The dining room in his family's home has come to symbolize safety, a refuge from the real world. It is kind of a retreat, back to the security of childhood where Leper knows all his needs will be met, and things are comfortable and predictable. Leper says, "you aren't lost for something to do in dining rooms...it's in the living room where people can't figure out what to do with themselves...people get problems in living rooms". In comparing his choice of the dining room over other rooms, Leper is giving double meaning to the term "living room". It is a room in his house, but it is also "living" that he has not been able to handle. He is hiding in the safety of the dining room because "living" in the real world, which in his place and time is the Army and the war, is too difficult.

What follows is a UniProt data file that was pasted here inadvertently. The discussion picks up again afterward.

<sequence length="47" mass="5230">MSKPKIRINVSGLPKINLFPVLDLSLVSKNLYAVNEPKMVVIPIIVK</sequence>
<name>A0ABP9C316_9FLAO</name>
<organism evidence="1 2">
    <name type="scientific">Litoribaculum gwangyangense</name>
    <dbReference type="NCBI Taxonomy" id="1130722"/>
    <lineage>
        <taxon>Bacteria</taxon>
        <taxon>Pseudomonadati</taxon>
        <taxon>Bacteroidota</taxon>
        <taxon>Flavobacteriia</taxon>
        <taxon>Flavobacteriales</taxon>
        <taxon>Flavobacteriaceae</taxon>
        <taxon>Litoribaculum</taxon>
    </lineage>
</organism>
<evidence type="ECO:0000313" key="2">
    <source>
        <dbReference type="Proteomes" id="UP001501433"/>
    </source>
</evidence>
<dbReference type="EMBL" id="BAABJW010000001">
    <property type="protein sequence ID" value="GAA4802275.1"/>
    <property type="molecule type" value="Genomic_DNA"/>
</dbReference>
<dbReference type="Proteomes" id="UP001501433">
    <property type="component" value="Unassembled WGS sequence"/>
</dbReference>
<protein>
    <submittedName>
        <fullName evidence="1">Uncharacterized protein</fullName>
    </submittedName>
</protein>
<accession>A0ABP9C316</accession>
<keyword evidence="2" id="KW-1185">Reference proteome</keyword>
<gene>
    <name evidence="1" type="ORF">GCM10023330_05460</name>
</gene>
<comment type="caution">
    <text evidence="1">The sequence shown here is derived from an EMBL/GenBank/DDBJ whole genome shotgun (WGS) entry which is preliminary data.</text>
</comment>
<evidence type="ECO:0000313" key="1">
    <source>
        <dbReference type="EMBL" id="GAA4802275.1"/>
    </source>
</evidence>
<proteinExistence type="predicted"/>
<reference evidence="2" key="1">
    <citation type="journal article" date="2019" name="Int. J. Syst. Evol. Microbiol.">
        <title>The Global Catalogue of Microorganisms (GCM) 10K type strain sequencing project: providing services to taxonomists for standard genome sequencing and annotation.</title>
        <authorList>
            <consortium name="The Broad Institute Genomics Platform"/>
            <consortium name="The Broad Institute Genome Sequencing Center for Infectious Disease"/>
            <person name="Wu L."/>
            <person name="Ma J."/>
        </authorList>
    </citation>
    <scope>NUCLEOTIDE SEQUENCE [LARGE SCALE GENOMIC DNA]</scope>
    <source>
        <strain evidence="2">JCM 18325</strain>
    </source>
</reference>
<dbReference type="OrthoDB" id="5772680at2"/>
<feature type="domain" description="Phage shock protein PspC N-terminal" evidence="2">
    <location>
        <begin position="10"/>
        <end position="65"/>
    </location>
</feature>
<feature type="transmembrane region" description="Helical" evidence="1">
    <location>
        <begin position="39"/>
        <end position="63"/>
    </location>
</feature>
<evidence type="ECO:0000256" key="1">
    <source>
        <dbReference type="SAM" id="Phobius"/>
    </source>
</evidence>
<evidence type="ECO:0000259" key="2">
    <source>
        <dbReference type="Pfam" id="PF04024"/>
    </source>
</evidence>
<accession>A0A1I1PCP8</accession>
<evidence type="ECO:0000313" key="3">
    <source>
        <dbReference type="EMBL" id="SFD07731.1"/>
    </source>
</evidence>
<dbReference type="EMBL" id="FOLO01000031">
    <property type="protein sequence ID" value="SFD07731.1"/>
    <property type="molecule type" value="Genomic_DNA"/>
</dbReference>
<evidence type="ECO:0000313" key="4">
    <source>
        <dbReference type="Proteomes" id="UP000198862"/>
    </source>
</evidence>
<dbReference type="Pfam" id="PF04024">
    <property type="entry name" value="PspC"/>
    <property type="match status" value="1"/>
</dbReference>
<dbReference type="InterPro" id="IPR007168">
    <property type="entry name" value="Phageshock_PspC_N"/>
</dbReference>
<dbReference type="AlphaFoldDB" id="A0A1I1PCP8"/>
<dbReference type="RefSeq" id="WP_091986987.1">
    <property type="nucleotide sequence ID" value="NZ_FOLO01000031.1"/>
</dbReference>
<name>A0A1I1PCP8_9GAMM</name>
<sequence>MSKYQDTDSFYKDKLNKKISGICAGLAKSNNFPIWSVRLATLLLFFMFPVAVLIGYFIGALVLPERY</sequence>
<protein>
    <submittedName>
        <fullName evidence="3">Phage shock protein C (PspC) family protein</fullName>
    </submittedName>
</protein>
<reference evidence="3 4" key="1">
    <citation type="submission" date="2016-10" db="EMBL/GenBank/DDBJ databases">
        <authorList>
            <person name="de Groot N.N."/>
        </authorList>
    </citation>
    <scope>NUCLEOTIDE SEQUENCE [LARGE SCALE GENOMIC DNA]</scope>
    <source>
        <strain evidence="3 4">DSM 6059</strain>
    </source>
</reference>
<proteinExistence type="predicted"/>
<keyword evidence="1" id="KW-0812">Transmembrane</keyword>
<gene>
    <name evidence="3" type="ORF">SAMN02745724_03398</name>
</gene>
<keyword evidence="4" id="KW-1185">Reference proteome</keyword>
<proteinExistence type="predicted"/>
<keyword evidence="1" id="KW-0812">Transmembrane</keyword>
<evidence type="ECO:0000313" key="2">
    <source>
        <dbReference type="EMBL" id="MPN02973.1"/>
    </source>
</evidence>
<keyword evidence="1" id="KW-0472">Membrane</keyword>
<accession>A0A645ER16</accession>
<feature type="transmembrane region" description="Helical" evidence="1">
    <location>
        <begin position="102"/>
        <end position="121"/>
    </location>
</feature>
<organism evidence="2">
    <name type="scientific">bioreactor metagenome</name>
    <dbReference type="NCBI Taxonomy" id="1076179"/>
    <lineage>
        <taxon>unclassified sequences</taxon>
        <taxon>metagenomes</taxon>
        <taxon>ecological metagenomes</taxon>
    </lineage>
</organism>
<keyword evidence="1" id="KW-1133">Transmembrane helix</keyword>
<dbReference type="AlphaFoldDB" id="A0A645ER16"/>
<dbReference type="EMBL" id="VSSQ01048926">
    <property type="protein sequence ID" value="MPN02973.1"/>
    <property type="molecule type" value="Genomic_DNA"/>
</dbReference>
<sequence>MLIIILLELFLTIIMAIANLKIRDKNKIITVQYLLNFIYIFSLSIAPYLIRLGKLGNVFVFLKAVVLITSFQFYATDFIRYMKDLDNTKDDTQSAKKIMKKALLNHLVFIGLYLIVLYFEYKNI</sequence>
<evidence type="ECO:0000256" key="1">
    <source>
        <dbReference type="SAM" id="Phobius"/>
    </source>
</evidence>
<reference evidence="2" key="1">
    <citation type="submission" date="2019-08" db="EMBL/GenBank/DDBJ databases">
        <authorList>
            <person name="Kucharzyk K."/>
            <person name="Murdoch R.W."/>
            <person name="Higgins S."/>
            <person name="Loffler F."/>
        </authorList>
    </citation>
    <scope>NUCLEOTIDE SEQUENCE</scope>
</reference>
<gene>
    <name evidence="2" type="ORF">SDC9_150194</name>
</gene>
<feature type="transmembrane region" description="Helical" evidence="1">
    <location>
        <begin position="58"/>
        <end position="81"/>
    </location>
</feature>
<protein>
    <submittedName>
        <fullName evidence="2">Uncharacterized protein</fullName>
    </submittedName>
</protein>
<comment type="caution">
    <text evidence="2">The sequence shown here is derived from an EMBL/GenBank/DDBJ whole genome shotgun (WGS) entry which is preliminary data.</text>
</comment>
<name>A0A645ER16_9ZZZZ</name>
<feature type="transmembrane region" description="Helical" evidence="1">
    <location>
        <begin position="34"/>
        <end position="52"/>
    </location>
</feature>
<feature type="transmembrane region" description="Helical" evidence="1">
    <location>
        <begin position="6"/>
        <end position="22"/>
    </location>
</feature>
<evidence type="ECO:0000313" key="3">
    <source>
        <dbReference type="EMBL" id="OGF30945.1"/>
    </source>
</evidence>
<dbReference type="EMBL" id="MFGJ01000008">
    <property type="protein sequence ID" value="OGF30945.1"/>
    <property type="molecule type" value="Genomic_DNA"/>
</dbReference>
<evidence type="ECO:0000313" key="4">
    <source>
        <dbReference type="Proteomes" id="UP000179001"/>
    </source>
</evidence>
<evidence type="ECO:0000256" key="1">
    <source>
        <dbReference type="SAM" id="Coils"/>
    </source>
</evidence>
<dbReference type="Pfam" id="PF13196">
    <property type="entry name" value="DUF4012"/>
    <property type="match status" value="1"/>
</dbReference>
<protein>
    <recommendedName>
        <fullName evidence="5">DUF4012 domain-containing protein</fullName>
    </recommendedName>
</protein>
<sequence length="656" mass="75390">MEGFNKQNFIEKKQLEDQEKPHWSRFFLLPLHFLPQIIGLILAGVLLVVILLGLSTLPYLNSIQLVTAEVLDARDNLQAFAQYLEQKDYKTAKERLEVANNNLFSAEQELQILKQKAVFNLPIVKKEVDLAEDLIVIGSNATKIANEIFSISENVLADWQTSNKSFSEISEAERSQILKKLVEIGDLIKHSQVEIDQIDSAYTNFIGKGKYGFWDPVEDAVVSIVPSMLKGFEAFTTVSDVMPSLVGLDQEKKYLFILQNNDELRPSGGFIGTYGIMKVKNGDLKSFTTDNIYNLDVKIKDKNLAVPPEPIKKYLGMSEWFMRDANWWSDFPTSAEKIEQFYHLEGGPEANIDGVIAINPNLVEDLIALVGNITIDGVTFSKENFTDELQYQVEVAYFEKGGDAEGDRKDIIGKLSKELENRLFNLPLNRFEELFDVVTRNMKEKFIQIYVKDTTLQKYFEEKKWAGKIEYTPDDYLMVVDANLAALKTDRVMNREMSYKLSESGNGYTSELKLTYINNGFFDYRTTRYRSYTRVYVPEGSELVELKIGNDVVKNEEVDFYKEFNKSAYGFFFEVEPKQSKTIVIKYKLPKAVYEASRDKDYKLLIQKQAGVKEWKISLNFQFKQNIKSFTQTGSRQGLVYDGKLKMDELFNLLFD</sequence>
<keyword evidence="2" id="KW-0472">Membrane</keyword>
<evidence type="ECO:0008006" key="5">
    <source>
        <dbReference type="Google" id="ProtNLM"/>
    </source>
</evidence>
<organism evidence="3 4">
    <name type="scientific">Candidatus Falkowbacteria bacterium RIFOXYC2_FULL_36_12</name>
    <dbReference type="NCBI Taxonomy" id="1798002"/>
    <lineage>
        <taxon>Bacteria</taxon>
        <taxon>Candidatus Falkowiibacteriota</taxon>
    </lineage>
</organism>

The dining room in Leper's house is a place where he has control. He sits "at the had of the table in the only chair with arms, his father's chair". Like a patriarch, he can direct what happens around him, unlike in the real world, where he is at the mercy of forces which surround him. Also, in the dining room, as exemplified by the dining table with the captain's chair, there is the comfort of family and the security of tradition. Everything is familiar; it is a shelter from the cold realities of the outside world (Chapter 10).